More than two years after the withdrawal of US troops, al-Qaeda is once again back with vengeance.

2013 was the deadliest year for Iraqis in five years. More than 7,000 civilians lost their lives.

Al-Qaeda is no longer just engaged in hit-and-run attacks in Iraq. Over the past few weeks, its affiliates have controlled larges swathes of territory in Faluja and Ramadi, two pre-dominantly Sunni cities in Western Iraq. Its black Islamic flag flies over government buildings.

Against the backdrop of this violence is a years-long political deadlock among Iraq’s ethnic and religious groups that threaten the nation’s very territorial integrity.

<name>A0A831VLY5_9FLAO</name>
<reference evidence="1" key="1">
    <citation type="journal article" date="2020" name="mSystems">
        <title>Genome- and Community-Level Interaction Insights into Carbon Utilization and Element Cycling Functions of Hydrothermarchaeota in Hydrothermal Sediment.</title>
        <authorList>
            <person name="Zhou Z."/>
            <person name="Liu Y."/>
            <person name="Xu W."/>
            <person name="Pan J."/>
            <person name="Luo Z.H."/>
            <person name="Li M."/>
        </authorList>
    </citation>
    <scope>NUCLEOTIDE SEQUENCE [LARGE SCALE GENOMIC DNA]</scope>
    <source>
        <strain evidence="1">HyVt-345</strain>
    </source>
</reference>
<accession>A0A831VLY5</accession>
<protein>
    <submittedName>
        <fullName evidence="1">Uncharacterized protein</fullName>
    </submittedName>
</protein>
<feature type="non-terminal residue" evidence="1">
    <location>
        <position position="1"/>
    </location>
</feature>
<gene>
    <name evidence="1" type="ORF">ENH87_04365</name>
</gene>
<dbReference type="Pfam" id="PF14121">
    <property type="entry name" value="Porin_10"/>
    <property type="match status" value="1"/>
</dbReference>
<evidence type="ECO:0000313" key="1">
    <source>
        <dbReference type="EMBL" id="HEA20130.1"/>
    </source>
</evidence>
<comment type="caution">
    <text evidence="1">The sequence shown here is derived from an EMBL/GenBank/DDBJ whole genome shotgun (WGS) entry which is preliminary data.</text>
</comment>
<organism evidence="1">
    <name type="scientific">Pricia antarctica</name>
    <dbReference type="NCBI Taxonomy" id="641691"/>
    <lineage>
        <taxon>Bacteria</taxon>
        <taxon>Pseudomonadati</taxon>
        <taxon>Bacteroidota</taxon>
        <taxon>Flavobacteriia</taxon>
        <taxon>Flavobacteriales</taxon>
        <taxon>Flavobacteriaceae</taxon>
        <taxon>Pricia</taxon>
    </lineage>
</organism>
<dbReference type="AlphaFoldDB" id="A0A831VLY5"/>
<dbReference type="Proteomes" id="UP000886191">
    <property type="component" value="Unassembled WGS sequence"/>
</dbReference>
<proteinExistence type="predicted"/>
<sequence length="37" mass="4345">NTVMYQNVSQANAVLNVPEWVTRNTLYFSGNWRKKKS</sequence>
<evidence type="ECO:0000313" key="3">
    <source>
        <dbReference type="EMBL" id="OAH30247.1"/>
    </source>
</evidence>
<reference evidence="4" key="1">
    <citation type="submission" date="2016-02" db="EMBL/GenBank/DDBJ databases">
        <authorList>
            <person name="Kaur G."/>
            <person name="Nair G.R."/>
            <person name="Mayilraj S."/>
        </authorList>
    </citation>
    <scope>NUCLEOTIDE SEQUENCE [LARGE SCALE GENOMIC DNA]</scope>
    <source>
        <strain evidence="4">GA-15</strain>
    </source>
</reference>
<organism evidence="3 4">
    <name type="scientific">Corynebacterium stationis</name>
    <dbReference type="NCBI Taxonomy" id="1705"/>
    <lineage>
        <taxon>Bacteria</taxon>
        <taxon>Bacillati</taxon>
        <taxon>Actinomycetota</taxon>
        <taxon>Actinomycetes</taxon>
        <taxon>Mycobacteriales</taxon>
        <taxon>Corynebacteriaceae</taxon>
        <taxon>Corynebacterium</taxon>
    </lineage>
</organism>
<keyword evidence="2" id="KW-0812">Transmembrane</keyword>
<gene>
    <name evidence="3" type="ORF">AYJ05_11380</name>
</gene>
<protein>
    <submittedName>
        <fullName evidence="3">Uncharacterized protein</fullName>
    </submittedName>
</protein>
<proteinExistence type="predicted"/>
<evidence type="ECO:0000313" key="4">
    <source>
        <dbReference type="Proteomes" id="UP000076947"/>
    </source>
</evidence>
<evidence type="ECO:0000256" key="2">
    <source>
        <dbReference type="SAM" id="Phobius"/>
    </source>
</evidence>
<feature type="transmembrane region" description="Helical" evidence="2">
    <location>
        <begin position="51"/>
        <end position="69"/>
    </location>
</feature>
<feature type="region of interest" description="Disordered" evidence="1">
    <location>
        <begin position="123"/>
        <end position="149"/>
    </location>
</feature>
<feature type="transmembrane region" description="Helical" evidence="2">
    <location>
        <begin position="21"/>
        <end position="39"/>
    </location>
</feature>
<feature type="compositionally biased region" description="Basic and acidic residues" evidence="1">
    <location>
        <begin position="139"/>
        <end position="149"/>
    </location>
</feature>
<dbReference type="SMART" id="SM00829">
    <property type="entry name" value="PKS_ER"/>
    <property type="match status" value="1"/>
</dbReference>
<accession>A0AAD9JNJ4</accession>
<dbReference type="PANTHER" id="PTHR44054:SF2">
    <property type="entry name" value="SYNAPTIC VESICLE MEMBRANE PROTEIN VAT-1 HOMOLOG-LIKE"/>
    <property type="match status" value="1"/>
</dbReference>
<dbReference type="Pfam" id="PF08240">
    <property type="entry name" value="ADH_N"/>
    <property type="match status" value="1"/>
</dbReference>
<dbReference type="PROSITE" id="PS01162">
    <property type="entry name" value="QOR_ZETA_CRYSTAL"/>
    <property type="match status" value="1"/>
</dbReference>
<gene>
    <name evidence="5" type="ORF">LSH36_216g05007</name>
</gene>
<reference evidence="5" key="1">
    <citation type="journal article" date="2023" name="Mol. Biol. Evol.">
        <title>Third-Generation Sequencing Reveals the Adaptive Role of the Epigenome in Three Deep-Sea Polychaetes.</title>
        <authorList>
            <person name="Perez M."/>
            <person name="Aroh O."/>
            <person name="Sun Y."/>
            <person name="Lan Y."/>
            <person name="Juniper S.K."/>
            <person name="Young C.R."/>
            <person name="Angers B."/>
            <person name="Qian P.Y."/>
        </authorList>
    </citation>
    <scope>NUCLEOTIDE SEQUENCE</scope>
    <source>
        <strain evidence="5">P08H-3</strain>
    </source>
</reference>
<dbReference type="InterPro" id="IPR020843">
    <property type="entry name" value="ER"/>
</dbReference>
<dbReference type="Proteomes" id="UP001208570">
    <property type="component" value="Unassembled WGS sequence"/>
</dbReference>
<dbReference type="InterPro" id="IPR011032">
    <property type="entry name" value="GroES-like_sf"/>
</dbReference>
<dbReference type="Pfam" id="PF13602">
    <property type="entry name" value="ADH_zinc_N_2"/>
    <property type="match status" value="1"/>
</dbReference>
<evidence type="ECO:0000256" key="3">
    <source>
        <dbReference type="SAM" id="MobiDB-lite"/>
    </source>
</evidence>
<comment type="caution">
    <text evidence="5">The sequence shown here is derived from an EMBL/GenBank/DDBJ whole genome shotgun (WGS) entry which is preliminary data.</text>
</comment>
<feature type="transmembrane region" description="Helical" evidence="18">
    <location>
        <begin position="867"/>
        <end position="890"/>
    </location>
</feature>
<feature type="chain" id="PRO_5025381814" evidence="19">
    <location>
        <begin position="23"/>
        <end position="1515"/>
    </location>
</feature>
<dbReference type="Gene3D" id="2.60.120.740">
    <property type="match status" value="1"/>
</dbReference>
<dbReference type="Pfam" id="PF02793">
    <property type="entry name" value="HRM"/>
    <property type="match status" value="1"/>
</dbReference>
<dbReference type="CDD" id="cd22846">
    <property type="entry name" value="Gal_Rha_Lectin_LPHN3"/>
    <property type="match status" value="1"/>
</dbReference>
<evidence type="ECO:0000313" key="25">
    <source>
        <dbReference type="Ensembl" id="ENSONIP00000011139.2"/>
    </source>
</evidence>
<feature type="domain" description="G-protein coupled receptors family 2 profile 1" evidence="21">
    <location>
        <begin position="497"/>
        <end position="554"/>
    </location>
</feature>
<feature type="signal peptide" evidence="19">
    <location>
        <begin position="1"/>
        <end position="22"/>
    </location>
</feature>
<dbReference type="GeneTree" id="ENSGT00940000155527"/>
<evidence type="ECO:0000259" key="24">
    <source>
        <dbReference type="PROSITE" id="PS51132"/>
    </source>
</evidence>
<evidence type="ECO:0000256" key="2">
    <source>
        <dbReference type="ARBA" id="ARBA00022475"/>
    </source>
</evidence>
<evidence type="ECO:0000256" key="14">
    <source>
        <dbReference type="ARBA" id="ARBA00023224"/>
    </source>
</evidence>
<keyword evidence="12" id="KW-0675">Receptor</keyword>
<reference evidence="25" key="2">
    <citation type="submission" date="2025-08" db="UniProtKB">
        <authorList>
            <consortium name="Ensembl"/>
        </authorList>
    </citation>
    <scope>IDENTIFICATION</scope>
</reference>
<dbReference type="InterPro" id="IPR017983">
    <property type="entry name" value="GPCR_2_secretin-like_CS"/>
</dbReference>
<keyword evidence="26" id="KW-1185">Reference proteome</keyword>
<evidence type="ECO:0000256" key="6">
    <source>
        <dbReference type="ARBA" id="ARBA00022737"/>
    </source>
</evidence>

Both Kurds and Sunni Arabs are frustrated with what they describe as Prime Minister Nuri Maliki’s unwillingness to share power, and threaten they might go their own way.

So with this degree of bloodshed and political gridlock, isn’t Iraq on the verge of collapse? Has not the emergence of a unified, pro-Western, and democratic Iraq become but a myth?

To discuss this subject, Rudaw's Namo Abdulla talks to Michael W S Ryan, an expert at the Middle East Institute, a foreign-policy think-tank in Washington. He previously held senior positions at the Department of State and the Pentagon. He's the author of "Decoding Al-Qaeda's Strategy: The Deep Battle Against America."

I’m also joined by Phyllis Bennis, a senior fellow at the Institute for Policy Studies. She also serves as an advisor to several United Nation’s officials. She's the author of "Ending the Iraq War."

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